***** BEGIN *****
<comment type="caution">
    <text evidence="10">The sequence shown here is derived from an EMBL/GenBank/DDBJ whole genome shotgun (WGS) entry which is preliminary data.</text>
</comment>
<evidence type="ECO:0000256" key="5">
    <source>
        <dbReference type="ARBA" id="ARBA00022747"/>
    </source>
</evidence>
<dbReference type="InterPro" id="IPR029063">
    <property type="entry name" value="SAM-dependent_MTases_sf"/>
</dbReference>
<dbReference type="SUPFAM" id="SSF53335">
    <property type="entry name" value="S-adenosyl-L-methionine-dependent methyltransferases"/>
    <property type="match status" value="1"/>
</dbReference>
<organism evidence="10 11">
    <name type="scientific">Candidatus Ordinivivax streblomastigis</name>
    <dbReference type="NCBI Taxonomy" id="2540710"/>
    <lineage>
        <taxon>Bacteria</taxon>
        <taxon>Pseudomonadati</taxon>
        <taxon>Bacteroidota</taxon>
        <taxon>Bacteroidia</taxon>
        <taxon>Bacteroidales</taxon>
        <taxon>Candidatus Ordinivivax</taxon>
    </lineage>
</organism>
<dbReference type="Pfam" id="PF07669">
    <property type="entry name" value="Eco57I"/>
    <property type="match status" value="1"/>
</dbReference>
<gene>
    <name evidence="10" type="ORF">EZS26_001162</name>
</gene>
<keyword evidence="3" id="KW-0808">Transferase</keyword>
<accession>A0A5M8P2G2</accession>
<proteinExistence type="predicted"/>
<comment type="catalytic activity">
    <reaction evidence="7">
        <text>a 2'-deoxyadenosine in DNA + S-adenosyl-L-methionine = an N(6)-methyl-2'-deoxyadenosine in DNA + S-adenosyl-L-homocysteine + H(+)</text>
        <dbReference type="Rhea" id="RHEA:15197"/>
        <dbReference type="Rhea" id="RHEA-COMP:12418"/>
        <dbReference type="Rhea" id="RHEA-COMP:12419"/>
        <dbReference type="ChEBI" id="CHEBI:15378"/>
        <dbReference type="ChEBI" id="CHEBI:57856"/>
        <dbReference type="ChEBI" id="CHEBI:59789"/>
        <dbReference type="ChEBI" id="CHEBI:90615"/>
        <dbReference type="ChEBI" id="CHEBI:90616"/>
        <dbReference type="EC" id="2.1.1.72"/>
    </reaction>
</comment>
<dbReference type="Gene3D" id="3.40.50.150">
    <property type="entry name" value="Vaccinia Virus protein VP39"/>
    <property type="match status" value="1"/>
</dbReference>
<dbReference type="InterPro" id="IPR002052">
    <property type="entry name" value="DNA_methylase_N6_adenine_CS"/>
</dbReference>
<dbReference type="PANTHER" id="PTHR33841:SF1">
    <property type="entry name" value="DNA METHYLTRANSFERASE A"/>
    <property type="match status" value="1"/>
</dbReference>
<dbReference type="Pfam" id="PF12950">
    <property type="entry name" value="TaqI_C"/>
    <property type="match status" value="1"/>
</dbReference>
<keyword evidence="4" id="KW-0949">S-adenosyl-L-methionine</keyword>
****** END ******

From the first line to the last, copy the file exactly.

<comment type="caution">
    <text evidence="10">The sequence shown here is derived from an EMBL/GenBank/DDBJ whole genome shotgun (WGS) entry which is preliminary data.</text>
</comment>
<evidence type="ECO:0000256" key="5">
    <source>
        <dbReference type="ARBA" id="ARBA00022747"/>
    </source>
</evidence>
<dbReference type="InterPro" id="IPR029063">
    <property type="entry name" value="SAM-dependent_MTases_sf"/>
</dbReference>
<dbReference type="SUPFAM" id="SSF53335">
    <property type="entry name" value="S-adenosyl-L-methionine-dependent methyltransferases"/>
    <property type="match status" value="1"/>
</dbReference>
<organism evidence="10 11">
    <name type="scientific">Candidatus Ordinivivax streblomastigis</name>
    <dbReference type="NCBI Taxonomy" id="2540710"/>
    <lineage>
        <taxon>Bacteria</taxon>
        <taxon>Pseudomonadati</taxon>
        <taxon>Bacteroidota</taxon>
        <taxon>Bacteroidia</taxon>
        <taxon>Bacteroidales</taxon>
        <taxon>Candidatus Ordinivivax</taxon>
    </lineage>
</organism>
<dbReference type="Pfam" id="PF07669">
    <property type="entry name" value="Eco57I"/>
    <property type="match status" value="1"/>
</dbReference>
<gene>
    <name evidence="10" type="ORF">EZS26_001162</name>
</gene>
<keyword evidence="3" id="KW-0808">Transferase</keyword>
<accession>A0A5M8P2G2</accession>
<proteinExistence type="predicted"/>
<comment type="catalytic activity">
    <reaction evidence="7">
        <text>a 2'-deoxyadenosine in DNA + S-adenosyl-L-methionine = an N(6)-methyl-2'-deoxyadenosine in DNA + S-adenosyl-L-homocysteine + H(+)</text>
        <dbReference type="Rhea" id="RHEA:15197"/>
        <dbReference type="Rhea" id="RHEA-COMP:12418"/>
        <dbReference type="Rhea" id="RHEA-COMP:12419"/>
        <dbReference type="ChEBI" id="CHEBI:15378"/>
        <dbReference type="ChEBI" id="CHEBI:57856"/>
        <dbReference type="ChEBI" id="CHEBI:59789"/>
        <dbReference type="ChEBI" id="CHEBI:90615"/>
        <dbReference type="ChEBI" id="CHEBI:90616"/>
        <dbReference type="EC" id="2.1.1.72"/>
    </reaction>
</comment>
<dbReference type="Gene3D" id="3.40.50.150">
    <property type="entry name" value="Vaccinia Virus protein VP39"/>
    <property type="match status" value="1"/>
</dbReference>
<dbReference type="InterPro" id="IPR002052">
    <property type="entry name" value="DNA_methylase_N6_adenine_CS"/>
</dbReference>
<dbReference type="PANTHER" id="PTHR33841:SF1">
    <property type="entry name" value="DNA METHYLTRANSFERASE A"/>
    <property type="match status" value="1"/>
</dbReference>
<dbReference type="Pfam" id="PF12950">
    <property type="entry name" value="TaqI_C"/>
    <property type="match status" value="1"/>
</dbReference>
<keyword evidence="4" id="KW-0949">S-adenosyl-L-methionine</keyword>